Across the country, the rape kit backlog is making headlines. Journalists are uncovering backlogs, jurisdictions are implementing reforms to track and test rape kits and citizens are taking action. In the Media Center, you'll find the latest information about the backlog, including: commentary from the ENDTHEBACKLOG staff and backlog reformers, first-person testimonials from those impacted by the backlog, an archive of news articles, op-eds, investigative reports, legislation and government publications we've identified, and more.
THE BACKLOG BLOGAugust 27, 2015
Cleveland, Detroit and Memphis are all cities that discovered backlogs of untested rape kits in their jurisdictions, tested those kits and entered the DNA profile into CODIS, the national DNA database. Testing these backlogged rape kits has resulted in the identification of nearly 1,000 potential serial rapists.
THE BACKLOG BLOGJune 26, 2015
It is estimated that only between 2 and 8% of rape accusations are false. Yet rape victims face one of the steepest barriers to being believed by the criminal justice system, and their cases are the least likely of any violent crime to move forward through prosecution. Several news articles over the past few days illustrate just how steep that barrier can be.
THE BACKLOG BLOGJanuary 13, 2015
On Tuesday, January 6th 2015, the Wayne County Prosecutor’s Office, Detroit Crime Commission, and Michigan Women’s Foundation announced a new public-private collaboration for justice: Enough SAID (Sexual Assault in Detroit).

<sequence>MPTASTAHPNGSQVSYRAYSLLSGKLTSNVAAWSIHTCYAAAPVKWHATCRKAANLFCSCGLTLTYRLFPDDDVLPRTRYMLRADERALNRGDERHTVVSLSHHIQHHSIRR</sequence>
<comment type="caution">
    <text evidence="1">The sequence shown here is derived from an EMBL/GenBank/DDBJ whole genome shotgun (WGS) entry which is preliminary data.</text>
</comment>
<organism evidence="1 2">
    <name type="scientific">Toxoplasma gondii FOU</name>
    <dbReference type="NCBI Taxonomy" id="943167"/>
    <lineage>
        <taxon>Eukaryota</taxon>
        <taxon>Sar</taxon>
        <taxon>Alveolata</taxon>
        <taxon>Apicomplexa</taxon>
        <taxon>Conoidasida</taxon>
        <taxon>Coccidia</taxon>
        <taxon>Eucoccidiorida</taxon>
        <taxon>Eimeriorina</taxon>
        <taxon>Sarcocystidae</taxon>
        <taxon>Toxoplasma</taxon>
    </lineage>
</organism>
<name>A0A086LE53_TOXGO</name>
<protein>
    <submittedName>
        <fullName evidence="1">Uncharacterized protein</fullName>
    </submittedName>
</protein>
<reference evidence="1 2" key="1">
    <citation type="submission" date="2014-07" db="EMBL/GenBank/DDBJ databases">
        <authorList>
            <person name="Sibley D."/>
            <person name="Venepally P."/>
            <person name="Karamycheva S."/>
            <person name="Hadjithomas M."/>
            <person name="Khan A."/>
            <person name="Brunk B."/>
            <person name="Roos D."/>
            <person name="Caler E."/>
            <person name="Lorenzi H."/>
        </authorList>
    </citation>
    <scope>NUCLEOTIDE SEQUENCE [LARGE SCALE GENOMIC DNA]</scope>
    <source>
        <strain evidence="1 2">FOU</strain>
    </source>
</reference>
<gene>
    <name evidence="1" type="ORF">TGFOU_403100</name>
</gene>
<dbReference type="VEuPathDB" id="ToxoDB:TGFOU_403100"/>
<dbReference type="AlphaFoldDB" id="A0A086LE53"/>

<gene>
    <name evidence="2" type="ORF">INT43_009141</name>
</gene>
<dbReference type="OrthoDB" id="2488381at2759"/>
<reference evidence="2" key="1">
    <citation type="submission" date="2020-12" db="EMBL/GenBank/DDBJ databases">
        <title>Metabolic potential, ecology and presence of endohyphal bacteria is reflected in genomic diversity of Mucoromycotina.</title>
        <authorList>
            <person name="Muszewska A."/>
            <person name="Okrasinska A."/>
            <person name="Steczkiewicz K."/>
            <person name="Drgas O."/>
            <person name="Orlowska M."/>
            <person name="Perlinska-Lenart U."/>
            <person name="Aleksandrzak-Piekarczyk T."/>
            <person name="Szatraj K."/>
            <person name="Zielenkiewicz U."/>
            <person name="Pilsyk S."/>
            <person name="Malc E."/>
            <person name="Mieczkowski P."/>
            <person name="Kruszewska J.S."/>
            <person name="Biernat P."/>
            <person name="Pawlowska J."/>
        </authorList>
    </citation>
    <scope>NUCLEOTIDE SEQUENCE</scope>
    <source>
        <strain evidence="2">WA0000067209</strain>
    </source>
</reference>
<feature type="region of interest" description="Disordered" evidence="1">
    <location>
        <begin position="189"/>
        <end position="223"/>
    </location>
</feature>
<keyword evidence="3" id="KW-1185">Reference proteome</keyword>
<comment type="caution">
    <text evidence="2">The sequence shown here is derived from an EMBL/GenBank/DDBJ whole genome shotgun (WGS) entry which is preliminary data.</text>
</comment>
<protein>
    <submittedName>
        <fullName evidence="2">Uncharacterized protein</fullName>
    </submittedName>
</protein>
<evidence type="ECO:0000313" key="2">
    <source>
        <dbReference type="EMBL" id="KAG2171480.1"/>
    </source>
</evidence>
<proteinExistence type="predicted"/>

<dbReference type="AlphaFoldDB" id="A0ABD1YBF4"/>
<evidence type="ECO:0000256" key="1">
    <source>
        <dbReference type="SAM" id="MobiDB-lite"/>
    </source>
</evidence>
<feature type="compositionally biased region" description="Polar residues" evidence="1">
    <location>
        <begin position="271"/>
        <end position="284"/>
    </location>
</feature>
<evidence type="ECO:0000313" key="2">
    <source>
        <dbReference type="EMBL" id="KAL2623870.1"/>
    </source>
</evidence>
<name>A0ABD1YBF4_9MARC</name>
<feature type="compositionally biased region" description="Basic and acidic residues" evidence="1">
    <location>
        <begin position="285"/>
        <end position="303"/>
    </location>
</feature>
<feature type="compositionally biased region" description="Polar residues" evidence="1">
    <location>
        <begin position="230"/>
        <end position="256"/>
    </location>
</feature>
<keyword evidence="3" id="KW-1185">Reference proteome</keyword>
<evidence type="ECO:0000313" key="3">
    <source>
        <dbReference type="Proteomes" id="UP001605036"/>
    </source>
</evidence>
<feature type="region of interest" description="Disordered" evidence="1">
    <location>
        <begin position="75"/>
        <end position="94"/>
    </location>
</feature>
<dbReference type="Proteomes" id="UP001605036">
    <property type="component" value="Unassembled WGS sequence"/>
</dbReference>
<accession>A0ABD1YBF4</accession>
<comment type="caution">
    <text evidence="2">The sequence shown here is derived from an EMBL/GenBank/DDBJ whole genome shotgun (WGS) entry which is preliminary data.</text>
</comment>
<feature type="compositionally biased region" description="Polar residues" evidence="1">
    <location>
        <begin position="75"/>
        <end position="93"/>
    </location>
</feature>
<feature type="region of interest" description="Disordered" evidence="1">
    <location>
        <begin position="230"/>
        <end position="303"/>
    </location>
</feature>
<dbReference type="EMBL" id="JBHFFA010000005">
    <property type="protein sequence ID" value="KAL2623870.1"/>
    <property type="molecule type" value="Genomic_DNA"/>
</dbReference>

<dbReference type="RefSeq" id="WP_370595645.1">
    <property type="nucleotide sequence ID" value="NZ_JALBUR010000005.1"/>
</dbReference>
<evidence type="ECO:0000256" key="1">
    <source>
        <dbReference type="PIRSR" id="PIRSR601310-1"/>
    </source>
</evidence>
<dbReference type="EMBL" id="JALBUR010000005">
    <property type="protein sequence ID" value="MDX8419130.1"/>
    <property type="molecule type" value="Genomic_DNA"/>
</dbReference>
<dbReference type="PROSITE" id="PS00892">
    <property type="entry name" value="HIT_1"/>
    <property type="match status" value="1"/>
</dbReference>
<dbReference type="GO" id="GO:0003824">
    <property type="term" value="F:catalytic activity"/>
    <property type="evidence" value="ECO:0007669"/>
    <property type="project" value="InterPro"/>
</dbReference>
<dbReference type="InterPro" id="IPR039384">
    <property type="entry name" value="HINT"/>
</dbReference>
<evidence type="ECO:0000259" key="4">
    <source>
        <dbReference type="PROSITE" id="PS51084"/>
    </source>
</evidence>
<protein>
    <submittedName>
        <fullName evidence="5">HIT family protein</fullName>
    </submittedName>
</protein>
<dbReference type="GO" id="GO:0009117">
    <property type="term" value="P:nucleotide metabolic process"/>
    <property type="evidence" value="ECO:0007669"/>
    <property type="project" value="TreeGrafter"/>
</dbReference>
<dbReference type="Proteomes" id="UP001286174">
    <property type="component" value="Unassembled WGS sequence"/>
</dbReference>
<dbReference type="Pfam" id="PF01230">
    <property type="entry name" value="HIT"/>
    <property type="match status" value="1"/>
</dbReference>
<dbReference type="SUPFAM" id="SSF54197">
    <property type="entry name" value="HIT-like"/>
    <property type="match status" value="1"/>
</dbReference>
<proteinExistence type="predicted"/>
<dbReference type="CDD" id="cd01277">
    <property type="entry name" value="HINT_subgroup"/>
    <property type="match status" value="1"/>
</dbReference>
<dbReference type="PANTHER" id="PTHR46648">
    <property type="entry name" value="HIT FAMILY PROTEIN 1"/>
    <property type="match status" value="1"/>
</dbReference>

THE BACKLOG BLOGNovember 26, 2014
An untested rape kit from 1988 was recently tested in Detroit, leading to the arrest and conviction of serial offender Michael Eugene Swygart. Twenty-five years after the rape took place, Swygart has been sentenced to 40-75 years in prison on charges of criminal sexual conduct and kidnapping.
THE BACKLOG BLOGNovember 6, 2014
We sometimes hear from jurisdictions that they don’t consider the untested rape kits in their storage facilities to be part of a backlog—that officials actively chose not to test those kits. These jurisdictions fail to see the value of testing every kit booked into evidence, particularly when the identity of the perpetrator is known.
THE BACKLOG BLOGJuly 9, 2014
Our new series, Cold Case Convictions, begins, highlighting the consequences in allowing rape kits to remain untested, as well as the value DNA evidence has for bringing justice to victims of sexual assault.
THE BACKLOG BLOGJanuary 28, 2014
As NPR reported this week, "rape kits give evidence to victims' stories." Law enforcement must count, track and test the kits in their evidence rooms—they must believe and honor survivors' decisions to participate in the criminal justice process.